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Generally speaking, in algebra, a congruence relation is an equivalence relation such that operations on equivalent objects yield equivalent objects. In the lambda calculus, a congruence is an equivalence relation such that constructing terms from equivalent terms yields equivalent terms: if $M \equiv M'$ and $N \equiv N'$ then $M\,N \equiv M\,N'$, and if $M ...


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"Congruence" in the context of lambda calculus is usually "alpha-congruence". "alpha-congruent" means "differring only if at all in the names of bound variables". For instance, $\lambda x. x \equiv_\alpha \lambda y.y$ and $\lambda xy.x(xy) \equiv_\alpha \lambda yx.y(yx)$ (bound variables $x$ and $y$ were swapped), but $...


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First, let us show that the two assumptions are necessary. Here is an example showing what goes wrong when $x = y$. Take $t = x$, $u = 1$, $v = 2$. We have $$ x\{x := 1\}\{x := 2\} = 1\{x := 2\} = 1, $$ whereas $$ x\{x := 2\}\{x := 1\{x := 2\}\} = 2\{x := 1\} = 2. $$ Next, here is an example showing what goes wrong when $x$ is not free in $v$. Take $t = y$, $...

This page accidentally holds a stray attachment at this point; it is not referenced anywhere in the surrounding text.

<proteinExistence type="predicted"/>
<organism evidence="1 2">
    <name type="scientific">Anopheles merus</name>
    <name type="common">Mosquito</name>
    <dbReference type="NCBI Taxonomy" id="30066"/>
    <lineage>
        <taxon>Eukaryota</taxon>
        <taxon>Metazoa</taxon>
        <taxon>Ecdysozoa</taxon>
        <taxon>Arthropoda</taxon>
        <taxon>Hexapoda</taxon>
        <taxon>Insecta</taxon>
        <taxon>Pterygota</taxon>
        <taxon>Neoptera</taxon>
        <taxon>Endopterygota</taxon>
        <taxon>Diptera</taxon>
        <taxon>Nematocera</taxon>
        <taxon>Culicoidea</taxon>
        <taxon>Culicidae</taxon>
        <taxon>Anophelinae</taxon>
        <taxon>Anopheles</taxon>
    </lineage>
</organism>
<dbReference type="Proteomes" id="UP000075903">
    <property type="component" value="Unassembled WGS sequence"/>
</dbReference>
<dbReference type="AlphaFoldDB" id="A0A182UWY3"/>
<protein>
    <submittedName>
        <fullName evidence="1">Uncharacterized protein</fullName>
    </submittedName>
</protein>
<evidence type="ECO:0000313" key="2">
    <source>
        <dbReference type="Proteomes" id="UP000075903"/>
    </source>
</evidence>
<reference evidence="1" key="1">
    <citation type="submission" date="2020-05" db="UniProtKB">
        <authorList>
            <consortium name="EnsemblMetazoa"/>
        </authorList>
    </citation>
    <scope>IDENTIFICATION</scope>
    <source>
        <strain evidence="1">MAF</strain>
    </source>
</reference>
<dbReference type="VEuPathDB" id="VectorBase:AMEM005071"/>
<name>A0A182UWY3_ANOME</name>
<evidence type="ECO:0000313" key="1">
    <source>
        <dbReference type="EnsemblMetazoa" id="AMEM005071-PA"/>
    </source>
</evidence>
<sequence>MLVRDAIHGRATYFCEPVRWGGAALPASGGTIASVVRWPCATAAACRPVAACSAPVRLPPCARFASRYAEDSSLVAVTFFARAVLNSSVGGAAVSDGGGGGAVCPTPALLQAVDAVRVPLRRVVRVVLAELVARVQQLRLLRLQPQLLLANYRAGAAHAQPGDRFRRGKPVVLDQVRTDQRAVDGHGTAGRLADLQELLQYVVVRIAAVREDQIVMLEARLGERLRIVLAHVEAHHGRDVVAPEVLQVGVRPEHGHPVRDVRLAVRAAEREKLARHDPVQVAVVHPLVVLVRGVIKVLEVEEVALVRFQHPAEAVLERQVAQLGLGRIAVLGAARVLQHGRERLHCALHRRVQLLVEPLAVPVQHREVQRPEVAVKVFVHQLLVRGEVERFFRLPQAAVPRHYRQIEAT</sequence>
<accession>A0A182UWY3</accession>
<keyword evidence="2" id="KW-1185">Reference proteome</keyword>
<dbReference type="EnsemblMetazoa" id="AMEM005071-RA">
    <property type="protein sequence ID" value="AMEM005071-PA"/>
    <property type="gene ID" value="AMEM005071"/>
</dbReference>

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One standard way to prove that a language is Turing-complete is to implement a simulator for a Turing machine (or for any other Turing-complete language) in that language. That is typically straightforward but boring, for most general-purpose languages. You can find more resources on Turing-completeness in turing-completeness; see especially, e.g., Is there ...


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You are looking for Church encodings of datastructures in $\lambda$-calculus, and in particular of lists.


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$[3,2,1]$ is just syntactic sugar for $\mathsf{cons} \, 3 \, (\mathsf{cons} \, 2 \, (\mathsf{cons} \, 1 \, \mathsf{nil}))$. $[3,2,1]$ is $\mathsf{cons} \, 3 \, [2,1]$ by definition of the $[\ldots]$ notation. Because $\mathsf{cons}$ is part of the definition of lists, it isn't meaningful to ask whether $\mathsf{cons}$ is correct on its own. The meaningful ...


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